Reasons for his death
His newspaper and television reporter colleagues do not believe he was killed because of his work, his photographs or the stories he wrote. He had begun to write for the paper only recently and when he did so he shared the byline with Martín Castillo. "If it was because of his work, why didn’t they kill me, too?" one worried reporter asked.
The photos and stories he wrote in recent months had not recurring target. His latest works were a series of pictures of the fatal lynching of a police officer by students and his subsequent burial. The incident had occurred a week earlier at the Matamoros Technological College. Police had gone into the college and in a clash with students one officer was beaten and killed. "That was what Pineda was like, he got involved. He was not just a reporter looking at what was going on, taking notes, taking photographs – he jumped into the fight." He tried in vain to rescue the police officer, who died in the patrol car shortly afterwards. "We just hope that divine justice will prevail, because nothing can be expected of earthly justice," he wrote in the next day’s paper.
He also followed up a domestic dispute over a reported extra-marital affair, publishing photos of Eugenio Guadalupe Rivera Mata, a.k.a. "El Gordo Mata" (Fat Man Mata), who allegedly sold drugs to school students, and his accomplices.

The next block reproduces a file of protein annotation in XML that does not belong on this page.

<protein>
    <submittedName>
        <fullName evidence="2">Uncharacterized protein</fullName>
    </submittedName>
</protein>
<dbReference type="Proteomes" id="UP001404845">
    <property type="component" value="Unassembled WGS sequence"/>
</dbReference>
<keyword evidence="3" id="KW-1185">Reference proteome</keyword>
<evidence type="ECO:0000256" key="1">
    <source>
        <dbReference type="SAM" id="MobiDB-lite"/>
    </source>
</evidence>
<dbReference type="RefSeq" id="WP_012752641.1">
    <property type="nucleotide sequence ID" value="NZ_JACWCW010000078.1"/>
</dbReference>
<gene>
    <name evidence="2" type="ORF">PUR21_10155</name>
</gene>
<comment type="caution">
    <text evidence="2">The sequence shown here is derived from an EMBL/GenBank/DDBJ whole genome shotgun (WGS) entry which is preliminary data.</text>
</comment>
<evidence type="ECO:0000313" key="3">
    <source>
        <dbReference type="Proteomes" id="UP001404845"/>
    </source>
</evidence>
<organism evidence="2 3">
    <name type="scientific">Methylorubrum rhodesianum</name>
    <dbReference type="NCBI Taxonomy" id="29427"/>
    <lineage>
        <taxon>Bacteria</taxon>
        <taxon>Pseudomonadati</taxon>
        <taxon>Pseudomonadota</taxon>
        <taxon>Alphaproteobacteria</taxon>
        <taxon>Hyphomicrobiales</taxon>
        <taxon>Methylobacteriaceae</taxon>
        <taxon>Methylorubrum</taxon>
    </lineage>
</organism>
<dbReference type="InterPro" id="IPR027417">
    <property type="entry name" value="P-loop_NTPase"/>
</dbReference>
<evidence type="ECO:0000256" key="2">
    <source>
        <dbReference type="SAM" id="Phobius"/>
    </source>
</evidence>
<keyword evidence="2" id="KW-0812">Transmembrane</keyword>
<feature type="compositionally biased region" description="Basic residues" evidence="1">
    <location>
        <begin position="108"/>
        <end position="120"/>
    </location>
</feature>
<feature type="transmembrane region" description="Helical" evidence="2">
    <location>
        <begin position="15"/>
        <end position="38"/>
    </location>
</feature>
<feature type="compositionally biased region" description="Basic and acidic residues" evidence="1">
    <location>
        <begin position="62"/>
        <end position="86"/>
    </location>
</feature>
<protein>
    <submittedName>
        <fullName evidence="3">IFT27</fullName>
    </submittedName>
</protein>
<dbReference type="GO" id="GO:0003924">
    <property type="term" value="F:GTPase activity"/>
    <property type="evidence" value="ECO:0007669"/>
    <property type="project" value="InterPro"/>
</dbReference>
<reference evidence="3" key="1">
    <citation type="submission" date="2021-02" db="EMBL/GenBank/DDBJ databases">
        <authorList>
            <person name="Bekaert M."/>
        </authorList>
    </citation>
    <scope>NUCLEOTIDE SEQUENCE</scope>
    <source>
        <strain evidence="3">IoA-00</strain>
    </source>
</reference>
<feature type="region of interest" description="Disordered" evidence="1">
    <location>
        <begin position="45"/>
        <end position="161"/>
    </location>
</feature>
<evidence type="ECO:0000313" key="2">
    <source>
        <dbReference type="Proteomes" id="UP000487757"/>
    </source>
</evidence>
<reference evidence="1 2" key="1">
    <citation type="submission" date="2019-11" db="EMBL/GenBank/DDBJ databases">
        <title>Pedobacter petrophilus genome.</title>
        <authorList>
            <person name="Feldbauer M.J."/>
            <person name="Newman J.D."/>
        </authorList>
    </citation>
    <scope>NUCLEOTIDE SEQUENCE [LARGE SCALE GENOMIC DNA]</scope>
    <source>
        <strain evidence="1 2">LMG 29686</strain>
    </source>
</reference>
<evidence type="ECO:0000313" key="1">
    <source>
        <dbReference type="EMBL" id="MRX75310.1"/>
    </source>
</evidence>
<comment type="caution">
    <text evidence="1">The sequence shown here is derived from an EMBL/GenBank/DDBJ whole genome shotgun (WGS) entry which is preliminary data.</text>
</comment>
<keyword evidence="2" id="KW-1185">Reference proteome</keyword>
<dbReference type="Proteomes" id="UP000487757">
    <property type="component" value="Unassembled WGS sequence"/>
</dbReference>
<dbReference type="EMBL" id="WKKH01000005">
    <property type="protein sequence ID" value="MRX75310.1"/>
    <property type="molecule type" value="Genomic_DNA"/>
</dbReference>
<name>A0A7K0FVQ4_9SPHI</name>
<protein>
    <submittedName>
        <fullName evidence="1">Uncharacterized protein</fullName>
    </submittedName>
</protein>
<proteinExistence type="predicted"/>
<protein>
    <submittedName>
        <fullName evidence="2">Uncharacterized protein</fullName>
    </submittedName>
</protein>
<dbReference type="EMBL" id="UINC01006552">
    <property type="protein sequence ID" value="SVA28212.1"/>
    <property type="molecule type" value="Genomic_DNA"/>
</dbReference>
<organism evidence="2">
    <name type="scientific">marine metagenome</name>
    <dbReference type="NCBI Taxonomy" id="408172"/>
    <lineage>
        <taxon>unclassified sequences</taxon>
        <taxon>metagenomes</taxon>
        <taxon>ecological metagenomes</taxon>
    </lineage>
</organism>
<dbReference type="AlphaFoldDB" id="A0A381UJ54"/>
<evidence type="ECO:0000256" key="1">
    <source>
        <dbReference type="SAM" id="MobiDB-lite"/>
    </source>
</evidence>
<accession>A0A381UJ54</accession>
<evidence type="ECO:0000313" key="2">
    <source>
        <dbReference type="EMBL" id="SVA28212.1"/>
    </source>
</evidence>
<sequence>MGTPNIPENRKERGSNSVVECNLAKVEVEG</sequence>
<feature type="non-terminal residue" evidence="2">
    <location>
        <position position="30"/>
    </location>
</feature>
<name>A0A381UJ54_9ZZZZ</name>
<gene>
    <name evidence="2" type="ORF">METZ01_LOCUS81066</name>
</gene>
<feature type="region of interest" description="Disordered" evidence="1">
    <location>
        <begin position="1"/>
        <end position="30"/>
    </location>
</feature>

The shadowy aspects of Pineda’s life and work are many. "I can’t say he was a saint, I won’t put my hands to the fire for him, because I wasn’t with him 24 hours a day," his wife of 16 years says calmly. "I don’t know if he had any direct dealing with drug traffickers – probably at night when he didn’t come home to sleep he had something to do with those kinds of people, but I can’t either deny it or confirm it. What I can say is that he was no drug addict, as some people claim. If he had anything to do with those people, he certainly know how to hide it, or I was a fool and never realized it," added his 16-year-old daughter.
Pineda was a native of Torreón, he studied accounting and for many years was a "fixer" in government offices in Matamoros, then worked as what is known locally as a "coyote" (literally prairie wolf), providing tags for illegally imported automobiles in league with corrupt officials. "He earned good money at that time, he knew how to win people over, he was very astute," his wife smiles. At the invitation of a friend, he started work as a photographer at the local newspaper El Imparcial. He always covered the police beat and invariably was the first on the scene of accidents and crimes.